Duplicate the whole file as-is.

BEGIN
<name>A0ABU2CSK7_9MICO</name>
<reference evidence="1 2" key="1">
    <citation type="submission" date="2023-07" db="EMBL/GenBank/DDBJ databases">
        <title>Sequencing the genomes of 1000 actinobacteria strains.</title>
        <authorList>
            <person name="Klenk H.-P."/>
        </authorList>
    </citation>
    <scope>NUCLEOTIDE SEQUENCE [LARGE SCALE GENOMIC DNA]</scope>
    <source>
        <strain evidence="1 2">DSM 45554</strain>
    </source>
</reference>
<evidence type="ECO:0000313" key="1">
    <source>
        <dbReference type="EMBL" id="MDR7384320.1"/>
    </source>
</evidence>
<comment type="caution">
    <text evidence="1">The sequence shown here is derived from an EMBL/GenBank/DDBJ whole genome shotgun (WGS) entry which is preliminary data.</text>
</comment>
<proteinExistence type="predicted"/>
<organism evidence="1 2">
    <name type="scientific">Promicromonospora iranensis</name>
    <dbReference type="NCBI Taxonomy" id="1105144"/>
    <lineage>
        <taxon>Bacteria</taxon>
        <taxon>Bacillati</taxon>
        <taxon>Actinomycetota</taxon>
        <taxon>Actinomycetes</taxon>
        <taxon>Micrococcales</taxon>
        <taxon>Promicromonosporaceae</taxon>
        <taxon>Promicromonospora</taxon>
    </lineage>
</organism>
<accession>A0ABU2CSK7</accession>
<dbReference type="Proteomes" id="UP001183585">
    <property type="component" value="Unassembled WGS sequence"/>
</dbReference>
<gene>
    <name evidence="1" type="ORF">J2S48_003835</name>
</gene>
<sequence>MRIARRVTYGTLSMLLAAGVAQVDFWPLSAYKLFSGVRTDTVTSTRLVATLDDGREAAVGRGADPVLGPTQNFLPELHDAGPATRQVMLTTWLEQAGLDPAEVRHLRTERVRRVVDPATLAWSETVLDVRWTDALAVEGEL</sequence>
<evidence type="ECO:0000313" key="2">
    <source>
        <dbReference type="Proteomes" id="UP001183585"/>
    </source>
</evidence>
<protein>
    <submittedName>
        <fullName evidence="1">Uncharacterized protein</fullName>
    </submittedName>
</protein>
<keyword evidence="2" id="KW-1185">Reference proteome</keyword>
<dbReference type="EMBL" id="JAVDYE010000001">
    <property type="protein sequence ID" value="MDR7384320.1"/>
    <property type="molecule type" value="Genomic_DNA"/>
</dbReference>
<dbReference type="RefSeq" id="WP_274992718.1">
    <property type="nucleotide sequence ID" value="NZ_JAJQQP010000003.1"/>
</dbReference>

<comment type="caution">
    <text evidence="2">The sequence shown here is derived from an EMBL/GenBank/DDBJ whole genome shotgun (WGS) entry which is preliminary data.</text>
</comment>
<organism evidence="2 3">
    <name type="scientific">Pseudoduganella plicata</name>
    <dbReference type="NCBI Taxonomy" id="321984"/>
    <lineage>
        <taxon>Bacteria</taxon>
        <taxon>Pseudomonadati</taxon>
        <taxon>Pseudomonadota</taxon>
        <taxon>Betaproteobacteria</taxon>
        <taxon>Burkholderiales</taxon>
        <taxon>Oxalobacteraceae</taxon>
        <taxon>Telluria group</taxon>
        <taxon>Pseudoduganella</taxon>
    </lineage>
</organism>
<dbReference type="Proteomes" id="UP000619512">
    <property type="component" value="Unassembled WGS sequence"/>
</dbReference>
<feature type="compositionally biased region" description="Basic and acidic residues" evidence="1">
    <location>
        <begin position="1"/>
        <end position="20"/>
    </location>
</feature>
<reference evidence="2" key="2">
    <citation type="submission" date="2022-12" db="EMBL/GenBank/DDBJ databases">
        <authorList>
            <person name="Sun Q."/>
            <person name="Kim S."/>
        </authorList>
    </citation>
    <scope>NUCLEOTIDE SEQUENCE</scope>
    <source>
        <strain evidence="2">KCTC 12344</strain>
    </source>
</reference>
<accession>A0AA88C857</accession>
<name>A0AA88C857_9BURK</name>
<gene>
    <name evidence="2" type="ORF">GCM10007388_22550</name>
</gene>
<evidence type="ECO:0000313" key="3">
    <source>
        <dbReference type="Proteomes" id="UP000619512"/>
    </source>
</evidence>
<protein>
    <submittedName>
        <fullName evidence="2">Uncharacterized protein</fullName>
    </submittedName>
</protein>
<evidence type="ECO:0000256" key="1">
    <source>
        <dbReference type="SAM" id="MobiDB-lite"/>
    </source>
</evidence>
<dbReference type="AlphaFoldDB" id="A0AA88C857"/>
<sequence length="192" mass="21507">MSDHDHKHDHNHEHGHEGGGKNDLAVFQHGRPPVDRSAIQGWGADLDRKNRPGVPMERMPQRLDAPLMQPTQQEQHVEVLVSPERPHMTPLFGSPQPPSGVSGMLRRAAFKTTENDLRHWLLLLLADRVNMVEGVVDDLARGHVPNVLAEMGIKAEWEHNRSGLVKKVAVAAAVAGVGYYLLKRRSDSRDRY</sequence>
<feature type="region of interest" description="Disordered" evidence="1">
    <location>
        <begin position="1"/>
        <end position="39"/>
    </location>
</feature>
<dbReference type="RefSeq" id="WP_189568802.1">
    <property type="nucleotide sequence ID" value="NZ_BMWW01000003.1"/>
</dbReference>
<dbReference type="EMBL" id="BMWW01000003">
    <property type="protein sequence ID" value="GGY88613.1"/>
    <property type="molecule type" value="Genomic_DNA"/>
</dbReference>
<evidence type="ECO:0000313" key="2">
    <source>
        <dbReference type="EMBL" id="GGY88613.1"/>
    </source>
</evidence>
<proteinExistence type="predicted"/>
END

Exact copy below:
<name>A0ABU2CSK7_9MICO</name>
<reference evidence="1 2" key="1">
    <citation type="submission" date="2023-07" db="EMBL/GenBank/DDBJ databases">
        <title>Sequencing the genomes of 1000 actinobacteria strains.</title>
        <authorList>
            <person name="Klenk H.-P."/>
        </authorList>
    </citation>
    <scope>NUCLEOTIDE SEQUENCE [LARGE SCALE GENOMIC DNA]</scope>
    <source>
        <strain evidence="1 2">DSM 45554</strain>
    </source>
</reference>
<evidence type="ECO:0000313" key="1">
    <source>
        <dbReference type="EMBL" id="MDR7384320.1"/>
    </source>
</evidence>
<comment type="caution">
    <text evidence="1">The sequence shown here is derived from an EMBL/GenBank/DDBJ whole genome shotgun (WGS) entry which is preliminary data.</text>
</comment>
<proteinExistence type="predicted"/>
<organism evidence="1 2">
    <name type="scientific">Promicromonospora iranensis</name>
    <dbReference type="NCBI Taxonomy" id="1105144"/>
    <lineage>
        <taxon>Bacteria</taxon>
        <taxon>Bacillati</taxon>
        <taxon>Actinomycetota</taxon>
        <taxon>Actinomycetes</taxon>
        <taxon>Micrococcales</taxon>
        <taxon>Promicromonosporaceae</taxon>
        <taxon>Promicromonospora</taxon>
    </lineage>
</organism>
<accession>A0ABU2CSK7</accession>
<dbReference type="Proteomes" id="UP001183585">
    <property type="component" value="Unassembled WGS sequence"/>
</dbReference>
<gene>
    <name evidence="1" type="ORF">J2S48_003835</name>
</gene>
<sequence>MRIARRVTYGTLSMLLAAGVAQVDFWPLSAYKLFSGVRTDTVTSTRLVATLDDGREAAVGRGADPVLGPTQNFLPELHDAGPATRQVMLTTWLEQAGLDPAEVRHLRTERVRRVVDPATLAWSETVLDVRWTDALAVEGEL</sequence>
<evidence type="ECO:0000313" key="2">
    <source>
        <dbReference type="Proteomes" id="UP001183585"/>
    </source>
</evidence>
<protein>
    <submittedName>
        <fullName evidence="1">Uncharacterized protein</fullName>
    </submittedName>
</protein>
<keyword evidence="2" id="KW-1185">Reference proteome</keyword>
<dbReference type="EMBL" id="JAVDYE010000001">
    <property type="protein sequence ID" value="MDR7384320.1"/>
    <property type="molecule type" value="Genomic_DNA"/>
</dbReference>
<dbReference type="RefSeq" id="WP_274992718.1">
    <property type="nucleotide sequence ID" value="NZ_JAJQQP010000003.1"/>
</dbReference>

<comment type="caution">
    <text evidence="2">The sequence shown here is derived from an EMBL/GenBank/DDBJ whole genome shotgun (WGS) entry which is preliminary data.</text>
</comment>
<organism evidence="2 3">
    <name type="scientific">Pseudoduganella plicata</name>
    <dbReference type="NCBI Taxonomy" id="321984"/>
    <lineage>
        <taxon>Bacteria</taxon>
        <taxon>Pseudomonadati</taxon>
        <taxon>Pseudomonadota</taxon>
        <taxon>Betaproteobacteria</taxon>
        <taxon>Burkholderiales</taxon>
        <taxon>Oxalobacteraceae</taxon>
        <taxon>Telluria group</taxon>
        <taxon>Pseudoduganella</taxon>
    </lineage>
</organism>
<dbReference type="Proteomes" id="UP000619512">
    <property type="component" value="Unassembled WGS sequence"/>
</dbReference>
<feature type="compositionally biased region" description="Basic and acidic residues" evidence="1">
    <location>
        <begin position="1"/>
        <end position="20"/>
    </location>
</feature>
<reference evidence="2" key="2">
    <citation type="submission" date="2022-12" db="EMBL/GenBank/DDBJ databases">
        <authorList>
            <person name="Sun Q."/>
            <person name="Kim S."/>
        </authorList>
    </citation>
    <scope>NUCLEOTIDE SEQUENCE</scope>
    <source>
        <strain evidence="2">KCTC 12344</strain>
    </source>
</reference>
<accession>A0AA88C857</accession>
<name>A0AA88C857_9BURK</name>
<gene>
    <name evidence="2" type="ORF">GCM10007388_22550</name>
</gene>
<evidence type="ECO:0000313" key="3">
    <source>
        <dbReference type="Proteomes" id="UP000619512"/>
    </source>
</evidence>
<protein>
    <submittedName>
        <fullName evidence="2">Uncharacterized protein</fullName>
    </submittedName>
</protein>
<evidence type="ECO:0000256" key="1">
    <source>
        <dbReference type="SAM" id="MobiDB-lite"/>
    </source>
</evidence>
<dbReference type="AlphaFoldDB" id="A0AA88C857"/>
<sequence length="192" mass="21507">MSDHDHKHDHNHEHGHEGGGKNDLAVFQHGRPPVDRSAIQGWGADLDRKNRPGVPMERMPQRLDAPLMQPTQQEQHVEVLVSPERPHMTPLFGSPQPPSGVSGMLRRAAFKTTENDLRHWLLLLLADRVNMVEGVVDDLARGHVPNVLAEMGIKAEWEHNRSGLVKKVAVAAAVAGVGYYLLKRRSDSRDRY</sequence>
<feature type="region of interest" description="Disordered" evidence="1">
    <location>
        <begin position="1"/>
        <end position="39"/>
    </location>
</feature>
<dbReference type="RefSeq" id="WP_189568802.1">
    <property type="nucleotide sequence ID" value="NZ_BMWW01000003.1"/>
</dbReference>
<dbReference type="EMBL" id="BMWW01000003">
    <property type="protein sequence ID" value="GGY88613.1"/>
    <property type="molecule type" value="Genomic_DNA"/>
</dbReference>
<evidence type="ECO:0000313" key="2">
    <source>
        <dbReference type="EMBL" id="GGY88613.1"/>
    </source>
</evidence>
<proteinExistence type="predicted"/>